The Gender of Nouns

A noun is a word used to name a person, place, thing, idea, or quality. In a bilingual dictionary, nouns may be designated by an n. (noun) or an s. (substantive, a word that stands for noun). Bilingual dictionaries also use m. for masculine and f. for feminine. If you see m./f., the noun may be either gender depending upon the person or thing to which you are referring.

Like English, all French nouns have a number: singular (one), as in la famille (the family), or plural (more than one), as in les enfants (the children). Unlike English, however, all French nouns also have a gender: masculine or feminine. In some instances, the gender of the noun is apparent: un garçon (a boy) is masculine, whereas une fille (a girl) is feminine. In other cases, the gender of a noun is not at all obvious and defies all rules of common sense or logic: une chemise (a man‐tailored shirt) is feminine, while un jupon (a slip) is masculine.

No explanations exist as to why French nouns have a gender or how the gender of any noun was originally determined, so you cannot rely on a rule to guide you; however, certain endings do generally indicate a feminine or masculine noun. For the most part, though, the gender of nouns must be memorized — through repetition, you can likely commit them to memory.

Obvious masculine and feminine nouns

Nouns that refer to males are always masculine and their female counterparts are always feminine, as shown in Table 1.


Nouns that give you a hint

In some cases, the gender of a noun can be determined by its ending, as shown in Table 2. Exceptions are the feminine words page (page of a book) and plage ( beach) that end in ‐ age and the feminine words eau (water) and peau (skin) that end in ‐ eau.

Nouns that change gender

Consider the following nouns that can be either masculine or feminine, depending upon whom you are referring. Make sure to use the proper article ( le, l', un for masculine) or ( la, l', une for feminine) before the noun.

  • artiste (artist)
  • camarade (friend)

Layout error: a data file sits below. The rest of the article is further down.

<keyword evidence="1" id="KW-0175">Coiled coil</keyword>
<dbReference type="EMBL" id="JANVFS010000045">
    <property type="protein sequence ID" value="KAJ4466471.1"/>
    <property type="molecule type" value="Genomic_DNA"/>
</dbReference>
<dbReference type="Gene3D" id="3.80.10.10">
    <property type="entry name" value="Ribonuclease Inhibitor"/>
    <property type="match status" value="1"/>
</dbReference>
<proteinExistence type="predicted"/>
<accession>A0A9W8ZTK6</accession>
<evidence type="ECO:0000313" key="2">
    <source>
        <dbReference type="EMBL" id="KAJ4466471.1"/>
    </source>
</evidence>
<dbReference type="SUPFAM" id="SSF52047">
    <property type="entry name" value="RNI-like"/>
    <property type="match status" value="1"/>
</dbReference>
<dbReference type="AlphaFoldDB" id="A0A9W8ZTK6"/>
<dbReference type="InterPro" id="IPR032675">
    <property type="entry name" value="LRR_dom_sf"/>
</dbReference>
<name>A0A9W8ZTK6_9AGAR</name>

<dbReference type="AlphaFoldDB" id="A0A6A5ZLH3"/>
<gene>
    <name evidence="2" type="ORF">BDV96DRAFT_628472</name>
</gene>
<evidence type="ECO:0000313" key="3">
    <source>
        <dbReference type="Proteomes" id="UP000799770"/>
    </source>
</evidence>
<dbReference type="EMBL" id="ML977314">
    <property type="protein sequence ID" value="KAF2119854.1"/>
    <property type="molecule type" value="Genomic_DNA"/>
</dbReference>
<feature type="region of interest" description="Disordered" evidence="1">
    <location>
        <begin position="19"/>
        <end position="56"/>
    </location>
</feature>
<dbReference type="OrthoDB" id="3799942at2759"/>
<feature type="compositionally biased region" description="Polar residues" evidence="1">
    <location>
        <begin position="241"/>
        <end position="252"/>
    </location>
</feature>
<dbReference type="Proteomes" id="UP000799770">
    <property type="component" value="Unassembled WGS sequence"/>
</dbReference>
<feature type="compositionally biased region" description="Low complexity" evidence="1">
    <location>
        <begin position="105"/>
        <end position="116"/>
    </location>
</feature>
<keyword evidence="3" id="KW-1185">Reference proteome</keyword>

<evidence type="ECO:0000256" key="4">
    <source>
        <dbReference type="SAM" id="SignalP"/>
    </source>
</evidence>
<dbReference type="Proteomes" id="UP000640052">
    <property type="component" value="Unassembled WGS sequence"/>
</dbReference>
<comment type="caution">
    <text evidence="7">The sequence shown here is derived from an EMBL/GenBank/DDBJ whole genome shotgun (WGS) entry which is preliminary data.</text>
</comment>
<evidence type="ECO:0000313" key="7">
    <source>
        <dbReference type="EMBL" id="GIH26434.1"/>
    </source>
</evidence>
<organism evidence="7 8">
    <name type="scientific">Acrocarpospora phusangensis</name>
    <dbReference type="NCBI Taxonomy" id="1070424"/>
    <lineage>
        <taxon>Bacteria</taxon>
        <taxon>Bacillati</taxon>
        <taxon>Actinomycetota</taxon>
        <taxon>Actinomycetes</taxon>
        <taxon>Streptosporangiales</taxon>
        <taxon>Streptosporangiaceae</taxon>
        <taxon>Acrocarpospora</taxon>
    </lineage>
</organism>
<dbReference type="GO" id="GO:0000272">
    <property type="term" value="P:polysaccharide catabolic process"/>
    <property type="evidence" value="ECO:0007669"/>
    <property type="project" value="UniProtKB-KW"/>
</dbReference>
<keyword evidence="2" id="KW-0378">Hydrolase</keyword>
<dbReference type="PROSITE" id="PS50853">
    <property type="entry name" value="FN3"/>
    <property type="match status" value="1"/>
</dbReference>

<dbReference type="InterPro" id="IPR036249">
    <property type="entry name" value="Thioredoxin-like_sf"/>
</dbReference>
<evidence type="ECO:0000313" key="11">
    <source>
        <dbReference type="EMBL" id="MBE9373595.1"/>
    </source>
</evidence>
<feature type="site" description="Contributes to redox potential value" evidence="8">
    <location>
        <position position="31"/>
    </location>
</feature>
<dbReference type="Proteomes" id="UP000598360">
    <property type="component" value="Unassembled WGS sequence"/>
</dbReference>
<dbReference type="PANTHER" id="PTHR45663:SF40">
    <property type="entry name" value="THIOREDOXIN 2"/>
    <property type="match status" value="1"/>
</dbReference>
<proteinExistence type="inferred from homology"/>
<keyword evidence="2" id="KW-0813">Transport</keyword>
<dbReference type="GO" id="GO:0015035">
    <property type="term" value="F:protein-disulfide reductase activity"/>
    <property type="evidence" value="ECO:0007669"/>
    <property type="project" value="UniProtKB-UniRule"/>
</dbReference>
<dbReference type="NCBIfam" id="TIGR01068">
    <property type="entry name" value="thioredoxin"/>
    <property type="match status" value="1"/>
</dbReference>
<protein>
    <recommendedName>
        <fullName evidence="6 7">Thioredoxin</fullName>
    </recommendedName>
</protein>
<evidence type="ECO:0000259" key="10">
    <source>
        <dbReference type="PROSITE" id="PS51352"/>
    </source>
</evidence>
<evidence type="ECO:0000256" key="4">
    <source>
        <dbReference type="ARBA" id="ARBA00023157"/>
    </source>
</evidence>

• collègue (colleague)
  • concierge (superintendent)
  • élève (student)
  • enfant (child)
  • malade (patient)
  • secrétaire (secretary)
  • touriste (tourist)

Some nouns can be easily changed from one gender to another by adding an e to the masculine form to get the feminine form, as shown in Table 3. Keep in mind that adding an e to a final vowel does not change the sound of the word. Adding an e to a final consonant, however, necessitates pronouncing that final consonant sound.

Some masculine noun endings (usually referring to professions) have a corresponding feminine ending, as indicated in Table 4, that is used when the professional is female. The masculine ‐ an, ‐ien, and ‐ on endings are nasalized when pronounced, whereas the feminine counterparts are not.

Some nouns have differenct meanings depending upon whether they are used in a masculine or feminine sense. Consult Table 5 to use these words correctly.

Nouns with gender that must be memorized

Some high‐frequency words are always masculine or feminine, despite the gender of the person referred to. Don't be tempted to select the article you use based on the gender of the person about whom you are speaking:

  • un agent de police (a police officer)
  • un bébé (a baby)
  • un chef (a chef, a leader, a head)
  • un dentiste (a dentist)
  • un docteur (a doctor)
  • un écrivain (a writer)
  • un ingénieur (an engineer)
  • un libraire (a bookstore clerk)
  • un mannequin (a model)
  • un médecin (a doctor)
  • un peintre (a painter)
  • un pompier (a fire fighter)
  • un professeur (a teacher)
  • une connaissance (an acquaintance)
  • une personne (a person)
  • une star (a star)
  • une vedette (a star)
  • une victime (a victim)